We are chosen people (Greek ἐκλεκτόν which is literally “elected”). We have royal blood. We belong to God – called by him and set apart for a life of proclaiming his great mercy. Peter simply encouraged and exhorted with the very same mercy he himself had been shown. Peter was chosen by Jesus despite his credentials. He had no formal training and was impulsive, random, headstrong, and likely had some first-century version of adult attention deficit disorder. Yet, Jesus elected him because God’s choice always nullifies human pride and ingenuity.

God chooses people for deliverance from sin, chooses to bestow royalty upon them, and chooses them as his own to be his ambassadors to the world. God’s choice of us is not based on our ability, but on God’s call and the Spirit’s presence and power working in and through us so that we might not boast in anything but the cross.

These chosen people Peter addressed were not full citizens. They were considered as foreigners by the Roman Empire in which they lived. The believers had limited rights in a Roman society which valued wealth, power, status, prestige, and pedigree. The Christians, along with Peter, had none of this privilege. Peter was letting them know that they have a status as God’s chosen people, distinct from the values of their surrounding culture.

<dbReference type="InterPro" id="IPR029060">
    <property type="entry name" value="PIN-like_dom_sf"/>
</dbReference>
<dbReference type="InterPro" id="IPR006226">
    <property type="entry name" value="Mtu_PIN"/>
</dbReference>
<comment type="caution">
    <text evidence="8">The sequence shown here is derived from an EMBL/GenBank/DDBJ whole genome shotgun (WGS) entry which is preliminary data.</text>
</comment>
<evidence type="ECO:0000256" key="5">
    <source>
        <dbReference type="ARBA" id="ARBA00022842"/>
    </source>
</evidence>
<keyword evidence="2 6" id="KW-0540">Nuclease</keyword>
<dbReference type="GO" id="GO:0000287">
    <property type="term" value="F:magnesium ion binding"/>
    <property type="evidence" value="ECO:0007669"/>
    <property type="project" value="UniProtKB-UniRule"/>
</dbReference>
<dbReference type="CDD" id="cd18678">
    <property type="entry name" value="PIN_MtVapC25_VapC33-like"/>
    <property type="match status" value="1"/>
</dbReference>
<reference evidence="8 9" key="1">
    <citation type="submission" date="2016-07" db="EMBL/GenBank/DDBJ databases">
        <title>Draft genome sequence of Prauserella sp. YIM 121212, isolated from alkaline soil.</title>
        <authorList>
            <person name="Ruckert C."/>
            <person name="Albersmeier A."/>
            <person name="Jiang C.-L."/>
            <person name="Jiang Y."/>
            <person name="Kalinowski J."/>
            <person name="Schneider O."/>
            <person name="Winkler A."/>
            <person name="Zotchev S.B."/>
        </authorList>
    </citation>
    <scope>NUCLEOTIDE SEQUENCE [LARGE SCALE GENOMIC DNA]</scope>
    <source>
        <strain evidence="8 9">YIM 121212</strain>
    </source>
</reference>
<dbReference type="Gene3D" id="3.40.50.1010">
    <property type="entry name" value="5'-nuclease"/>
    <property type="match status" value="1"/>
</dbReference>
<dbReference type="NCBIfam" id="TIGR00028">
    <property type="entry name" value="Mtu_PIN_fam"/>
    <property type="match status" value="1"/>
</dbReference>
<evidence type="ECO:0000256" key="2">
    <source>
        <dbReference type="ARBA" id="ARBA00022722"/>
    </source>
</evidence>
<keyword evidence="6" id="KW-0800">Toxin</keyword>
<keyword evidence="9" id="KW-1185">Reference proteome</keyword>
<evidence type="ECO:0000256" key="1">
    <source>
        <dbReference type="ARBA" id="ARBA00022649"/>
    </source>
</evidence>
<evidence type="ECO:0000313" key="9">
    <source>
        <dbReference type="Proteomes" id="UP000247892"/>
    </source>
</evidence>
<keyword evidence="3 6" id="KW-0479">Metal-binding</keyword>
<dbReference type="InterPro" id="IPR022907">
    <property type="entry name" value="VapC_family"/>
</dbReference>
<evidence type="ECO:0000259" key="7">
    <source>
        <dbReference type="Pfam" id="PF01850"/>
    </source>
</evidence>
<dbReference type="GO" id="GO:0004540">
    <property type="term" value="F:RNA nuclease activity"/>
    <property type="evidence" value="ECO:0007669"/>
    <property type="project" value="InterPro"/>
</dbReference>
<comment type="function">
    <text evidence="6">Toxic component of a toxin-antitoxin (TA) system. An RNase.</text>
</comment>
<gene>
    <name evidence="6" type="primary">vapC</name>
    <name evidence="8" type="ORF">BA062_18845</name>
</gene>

The Christians were equipped for royal greatness through being set apart for Christ, with the Spirit of God to help make them holy in an unholy society.

It is from this firm standing and status of belonging to God and having their identity in Jesus Christ that the struggling believers could, then, firmly resist turning to the dark side. A strong sense of place and purpose is what helps us all to live decent lives, even when those who misunderstand and mistreat seem to be having the day over us. More than once in my own life I have been ridiculed and mocked only years later to have those very same persons say, “I noticed how you responded and watched how you handled situations and it made a deep impression on me.” Indeed, they went from parody to praise because of the mercy of God.